He studied at the gymnasium of St. Lawrence, in Cologne, and later taught in the same school for several years. After his ordination to the priesthood he obtained the degree of doctor of divinity from the University of Cologne, where he taught general ecclesiastical history and ecclesiastical discipline, eventually becoming (1627–30) Rector Magnificus of the university. Binius was successively canon in two chapter-churches of Cologne and finally in the cathedral. In 1631 he was made counselor and vicar-general of the archdiocese, a promotion due to his learning and one which was justified by his ability in managing the affairs of the archdiocese. Besides his many ordinary occupations he was active in the ecclesiastical ministry and was known for his charity towards the poor, especially to needy students.
Binius is best known for his edition of the Councils of the Church. The previous collections by Jacques Merlin, Peter Crabbe and Lorenzo Surius appeared incomplete to him, lacking as they did explanatory notes. With the help of other scholars he prepared a new edition of the councils in four folio volumes (Cologne, 1606) under the title Concilia generalia et provincialia. It gives only the Latin text, and contains the acts of the councils, the decretal letters, and the lives of the popes. Binius added copious explanatory notes drawn largely from the Ecclesiastical Annals of Caesar Baronius. A second edition, considerably enlarged and containing also the Greek text, appeared at Cologne in 1618. In 1639 a third edition in nine volumes appeared at Paris, in preparation for which extensive use was made of the collection of councils published at Rome from 1608 to 1612. Binius also prepared an edition of the ecclesiastical histories of Eusebius of Caesarea, Socrates of Constantinople, Theodoret, Sozomen and Evagrius Scholasticus.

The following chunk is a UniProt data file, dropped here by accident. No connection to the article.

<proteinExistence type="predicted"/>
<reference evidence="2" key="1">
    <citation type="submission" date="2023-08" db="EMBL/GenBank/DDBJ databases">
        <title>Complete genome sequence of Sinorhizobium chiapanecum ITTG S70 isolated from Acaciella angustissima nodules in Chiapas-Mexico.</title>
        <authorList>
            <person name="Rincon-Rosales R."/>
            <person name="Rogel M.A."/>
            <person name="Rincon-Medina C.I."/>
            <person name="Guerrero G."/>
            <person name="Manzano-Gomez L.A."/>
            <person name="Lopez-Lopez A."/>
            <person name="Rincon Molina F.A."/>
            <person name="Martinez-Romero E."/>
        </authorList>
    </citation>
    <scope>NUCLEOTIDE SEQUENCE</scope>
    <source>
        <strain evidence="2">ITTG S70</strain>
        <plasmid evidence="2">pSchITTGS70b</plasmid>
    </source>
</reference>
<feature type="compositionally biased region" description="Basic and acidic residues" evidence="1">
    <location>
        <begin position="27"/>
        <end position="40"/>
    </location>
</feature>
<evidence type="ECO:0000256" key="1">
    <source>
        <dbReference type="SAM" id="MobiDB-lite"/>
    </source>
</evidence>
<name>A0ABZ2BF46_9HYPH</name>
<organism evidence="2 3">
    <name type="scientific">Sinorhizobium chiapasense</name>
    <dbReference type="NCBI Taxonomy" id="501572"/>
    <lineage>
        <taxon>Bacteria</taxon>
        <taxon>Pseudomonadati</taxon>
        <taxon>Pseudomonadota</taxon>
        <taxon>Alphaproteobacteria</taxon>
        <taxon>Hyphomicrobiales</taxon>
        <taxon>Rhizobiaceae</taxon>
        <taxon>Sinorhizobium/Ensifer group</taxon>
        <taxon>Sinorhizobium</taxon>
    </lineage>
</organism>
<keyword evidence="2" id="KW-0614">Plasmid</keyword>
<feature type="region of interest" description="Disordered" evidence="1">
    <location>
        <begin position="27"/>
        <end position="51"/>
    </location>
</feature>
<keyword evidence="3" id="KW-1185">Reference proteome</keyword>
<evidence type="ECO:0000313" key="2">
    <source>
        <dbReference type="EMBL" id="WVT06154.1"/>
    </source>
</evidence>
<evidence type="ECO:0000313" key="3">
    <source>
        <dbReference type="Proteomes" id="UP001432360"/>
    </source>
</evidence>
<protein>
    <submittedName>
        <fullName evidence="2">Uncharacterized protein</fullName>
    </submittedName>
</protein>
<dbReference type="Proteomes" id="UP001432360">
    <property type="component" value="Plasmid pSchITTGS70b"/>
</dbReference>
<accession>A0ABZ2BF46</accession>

- Hurter, Hugo von, Nomenclator (Innsbruck, 1892), I
- Hefele, Karl Josef von, Conciliengesch (Freiburg, 1873), I
- Hartzheim, Joseph, Bibliotheca Coloniensis (Freiburg, 1747), 295
- This article incorporates text from the 1913 Catholic Encyclopedia article "Severin Binius" by Francis J. Schaefer, a publication now in the public domain.